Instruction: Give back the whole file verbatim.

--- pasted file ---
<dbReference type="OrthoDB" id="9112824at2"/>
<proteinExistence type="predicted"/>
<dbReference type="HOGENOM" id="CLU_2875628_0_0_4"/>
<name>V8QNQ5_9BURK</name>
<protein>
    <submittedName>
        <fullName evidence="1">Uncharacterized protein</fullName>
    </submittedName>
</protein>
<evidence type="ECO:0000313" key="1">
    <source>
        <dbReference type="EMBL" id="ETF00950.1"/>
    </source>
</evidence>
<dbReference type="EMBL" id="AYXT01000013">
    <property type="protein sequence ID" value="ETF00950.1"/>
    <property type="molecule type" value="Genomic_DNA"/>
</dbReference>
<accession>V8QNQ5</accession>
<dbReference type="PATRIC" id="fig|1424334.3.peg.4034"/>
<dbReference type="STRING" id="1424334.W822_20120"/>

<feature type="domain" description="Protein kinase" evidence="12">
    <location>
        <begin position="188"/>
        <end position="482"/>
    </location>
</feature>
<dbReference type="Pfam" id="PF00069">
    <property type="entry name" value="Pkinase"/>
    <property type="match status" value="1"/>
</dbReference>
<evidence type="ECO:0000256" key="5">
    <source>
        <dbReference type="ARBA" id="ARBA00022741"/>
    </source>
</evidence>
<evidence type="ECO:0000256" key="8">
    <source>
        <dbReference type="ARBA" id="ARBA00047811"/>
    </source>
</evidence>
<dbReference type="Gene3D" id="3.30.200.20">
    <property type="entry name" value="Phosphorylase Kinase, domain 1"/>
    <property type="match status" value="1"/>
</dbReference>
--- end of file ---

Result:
<dbReference type="OrthoDB" id="9112824at2"/>
<proteinExistence type="predicted"/>
<dbReference type="HOGENOM" id="CLU_2875628_0_0_4"/>
<name>V8QNQ5_9BURK</name>
<protein>
    <submittedName>
        <fullName evidence="1">Uncharacterized protein</fullName>
    </submittedName>
</protein>
<evidence type="ECO:0000313" key="1">
    <source>
        <dbReference type="EMBL" id="ETF00950.1"/>
    </source>
</evidence>
<dbReference type="EMBL" id="AYXT01000013">
    <property type="protein sequence ID" value="ETF00950.1"/>
    <property type="molecule type" value="Genomic_DNA"/>
</dbReference>
<accession>V8QNQ5</accession>
<dbReference type="PATRIC" id="fig|1424334.3.peg.4034"/>
<dbReference type="STRING" id="1424334.W822_20120"/>

<feature type="domain" description="Protein kinase" evidence="12">
    <location>
        <begin position="188"/>
        <end position="482"/>
    </location>
</feature>
<dbReference type="Pfam" id="PF00069">
    <property type="entry name" value="Pkinase"/>
    <property type="match status" value="1"/>
</dbReference>
<evidence type="ECO:0000256" key="5">
    <source>
        <dbReference type="ARBA" id="ARBA00022741"/>
    </source>
</evidence>
<evidence type="ECO:0000256" key="8">
    <source>
        <dbReference type="ARBA" id="ARBA00047811"/>
    </source>
</evidence>
<dbReference type="Gene3D" id="3.30.200.20">
    <property type="entry name" value="Phosphorylase Kinase, domain 1"/>
    <property type="match status" value="1"/>
</dbReference>